Who’s Your Consigliere?

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Who’s Your Consigliere?

Why do most change initiatives fail to deliver on expectations? Organizational culprits include a lack of vision, an absence of accountability, and disjointed communication. But unhealthy leadership, surrounded by fear and insecurity, is the ultimate offender. Insecurities and a lack of positive energy will take down most change initiatives, and we all need someone to help keep our mindset fit. Top performers understand the value of a relationship with their consigliere, advisor and coach.

For many of us, it’s tough to trust the idea that collaborating with a coach is an act of strength. Years ago, I remember colleagues suggesting that people who had too much fun at work were not as committed, passionate, or achievement oriented. Just one of many lies that held us back. The research says the opposite: if you want to tap into deeper skills, creativity, and commitment, you must create an inspired, goal-oriented culture. When personal fears kick in, we all shut down. We all can benefit from an inspiring advisor and coach to bring out our best.

Consider this: the Journal of Applied Psychology shows that high-performing companies have three times more positively energized leaders than the average organization. Energized leaders birth spirited, hopeful, high-performing cultures. What’s your process for staying inspired and what mindset are you bringing to your team?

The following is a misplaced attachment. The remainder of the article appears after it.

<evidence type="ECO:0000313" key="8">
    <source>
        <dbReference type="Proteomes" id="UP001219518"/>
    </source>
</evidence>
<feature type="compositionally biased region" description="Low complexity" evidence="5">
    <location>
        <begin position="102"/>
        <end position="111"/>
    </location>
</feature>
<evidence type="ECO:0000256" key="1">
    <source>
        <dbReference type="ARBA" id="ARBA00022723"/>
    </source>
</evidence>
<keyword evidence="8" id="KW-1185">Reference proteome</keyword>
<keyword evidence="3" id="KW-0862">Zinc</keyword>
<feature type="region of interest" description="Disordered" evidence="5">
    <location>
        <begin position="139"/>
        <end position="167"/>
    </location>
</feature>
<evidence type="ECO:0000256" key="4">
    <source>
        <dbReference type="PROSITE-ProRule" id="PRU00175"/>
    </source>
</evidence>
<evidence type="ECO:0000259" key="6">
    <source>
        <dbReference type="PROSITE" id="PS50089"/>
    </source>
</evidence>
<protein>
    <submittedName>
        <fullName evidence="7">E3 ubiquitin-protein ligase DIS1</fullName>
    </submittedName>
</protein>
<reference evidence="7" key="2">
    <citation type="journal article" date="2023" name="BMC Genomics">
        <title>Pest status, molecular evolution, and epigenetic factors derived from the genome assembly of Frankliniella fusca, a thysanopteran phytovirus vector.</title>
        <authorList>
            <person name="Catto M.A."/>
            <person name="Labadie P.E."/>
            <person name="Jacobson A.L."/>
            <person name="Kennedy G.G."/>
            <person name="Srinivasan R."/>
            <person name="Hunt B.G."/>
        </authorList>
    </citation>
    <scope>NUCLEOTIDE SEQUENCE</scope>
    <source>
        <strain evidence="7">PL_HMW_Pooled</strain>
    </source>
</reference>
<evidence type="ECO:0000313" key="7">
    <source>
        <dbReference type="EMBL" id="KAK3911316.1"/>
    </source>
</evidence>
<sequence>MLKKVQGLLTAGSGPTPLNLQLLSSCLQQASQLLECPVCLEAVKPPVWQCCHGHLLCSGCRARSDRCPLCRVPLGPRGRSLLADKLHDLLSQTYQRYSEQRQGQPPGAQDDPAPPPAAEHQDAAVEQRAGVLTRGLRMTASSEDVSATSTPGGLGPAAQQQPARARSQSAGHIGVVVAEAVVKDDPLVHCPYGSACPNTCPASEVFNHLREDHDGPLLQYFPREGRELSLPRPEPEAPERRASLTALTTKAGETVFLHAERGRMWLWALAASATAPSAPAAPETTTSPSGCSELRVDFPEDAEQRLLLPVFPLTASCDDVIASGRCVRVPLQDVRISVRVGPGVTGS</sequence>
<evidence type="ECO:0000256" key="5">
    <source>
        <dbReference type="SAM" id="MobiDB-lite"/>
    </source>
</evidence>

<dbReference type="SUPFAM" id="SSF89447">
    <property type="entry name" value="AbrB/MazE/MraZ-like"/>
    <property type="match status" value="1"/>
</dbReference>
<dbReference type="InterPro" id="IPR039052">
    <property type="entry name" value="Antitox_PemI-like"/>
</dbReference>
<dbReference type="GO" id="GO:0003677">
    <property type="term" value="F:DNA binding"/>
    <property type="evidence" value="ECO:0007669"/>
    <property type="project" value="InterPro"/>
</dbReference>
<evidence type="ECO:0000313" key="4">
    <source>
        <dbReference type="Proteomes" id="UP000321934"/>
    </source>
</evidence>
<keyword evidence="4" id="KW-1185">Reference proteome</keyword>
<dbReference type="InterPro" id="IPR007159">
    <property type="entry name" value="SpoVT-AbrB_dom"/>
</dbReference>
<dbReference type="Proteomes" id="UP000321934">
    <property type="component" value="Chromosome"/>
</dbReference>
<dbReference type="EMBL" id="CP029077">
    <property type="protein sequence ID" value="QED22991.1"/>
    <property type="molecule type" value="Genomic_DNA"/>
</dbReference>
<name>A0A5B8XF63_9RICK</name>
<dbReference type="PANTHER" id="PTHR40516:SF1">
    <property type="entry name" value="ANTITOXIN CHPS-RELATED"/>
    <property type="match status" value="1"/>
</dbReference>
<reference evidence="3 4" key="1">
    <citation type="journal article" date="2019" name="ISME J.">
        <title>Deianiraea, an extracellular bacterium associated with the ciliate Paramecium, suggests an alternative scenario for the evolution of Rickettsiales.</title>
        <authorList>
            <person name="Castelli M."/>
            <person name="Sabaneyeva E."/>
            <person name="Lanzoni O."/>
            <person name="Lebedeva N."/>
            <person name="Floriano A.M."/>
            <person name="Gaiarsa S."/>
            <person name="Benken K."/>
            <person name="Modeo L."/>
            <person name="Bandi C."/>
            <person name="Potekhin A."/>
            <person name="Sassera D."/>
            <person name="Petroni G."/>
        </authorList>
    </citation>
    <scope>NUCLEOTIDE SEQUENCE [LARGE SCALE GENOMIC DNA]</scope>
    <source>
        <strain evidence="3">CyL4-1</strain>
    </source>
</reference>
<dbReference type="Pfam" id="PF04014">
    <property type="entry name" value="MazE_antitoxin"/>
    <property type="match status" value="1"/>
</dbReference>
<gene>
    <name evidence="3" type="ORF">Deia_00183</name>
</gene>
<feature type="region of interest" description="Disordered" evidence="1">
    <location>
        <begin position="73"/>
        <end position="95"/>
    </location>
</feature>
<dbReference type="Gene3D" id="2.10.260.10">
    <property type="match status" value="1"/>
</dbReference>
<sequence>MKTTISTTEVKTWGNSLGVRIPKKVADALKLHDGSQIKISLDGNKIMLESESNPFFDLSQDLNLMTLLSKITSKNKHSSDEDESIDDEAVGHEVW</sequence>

My personal coaching philosophy focuses on three themes: 

Embrace Vulnerability. Sharing one’s vulnerabilities is an act of courage. I try to build trusting relationships founded on humility and transparency. Since I also have a personal development plan myself, I can ask difficult questions of others. If it feels natural, I’ll share first; people are always willing to discuss personal challenges when others authentically share their own struggles. Coaches must work to create a safe space where honest conversation can occur.

Remove Obstacles. Hidden obstacles inhibit growth. My job is rarely to “change” others, but to help illuminate and remove internal roadblocks so others can access their best self. Considering everyone is different, a coach’s role is to ask questions that help discover the unique impediments stalling performance or hindering one’s mindset. The best coaching sessions focus on discovering and removing any stumbling blocks limiting personal growth.

Build on Strengths. Our brains react to negative feedback as a threat, damaging our ability to learn and adapt. But we grow when someone reinforces and builds on what we already do well. My objective is to remind clients of their best performance moments and to highlight behavioral patterns that elevate their game. This increases personal awareness and assists in enforcing daily routines which access their best moments. Everyone involved in coaching must look to affirmation as the motivating force for change so that we can build on what others already do well. 

It may seem obvious, but the best managers are good coaches themselves. This insight was validated by Google’s own internal management research study. Their research assessed manager effectiveness ratings, coupled with feedback from Google’s annual employee survey. The study uncovered that the highest performing managers are adept at coaching, have updated their own technical knowledge, and create inclusive, empowered, vision-oriented cultures. The top performance coaches teach a process for staying loose, inspired and present. They understand that positive momentum is a bi product of staying in the process.

Who’s your coach and what’s your process?

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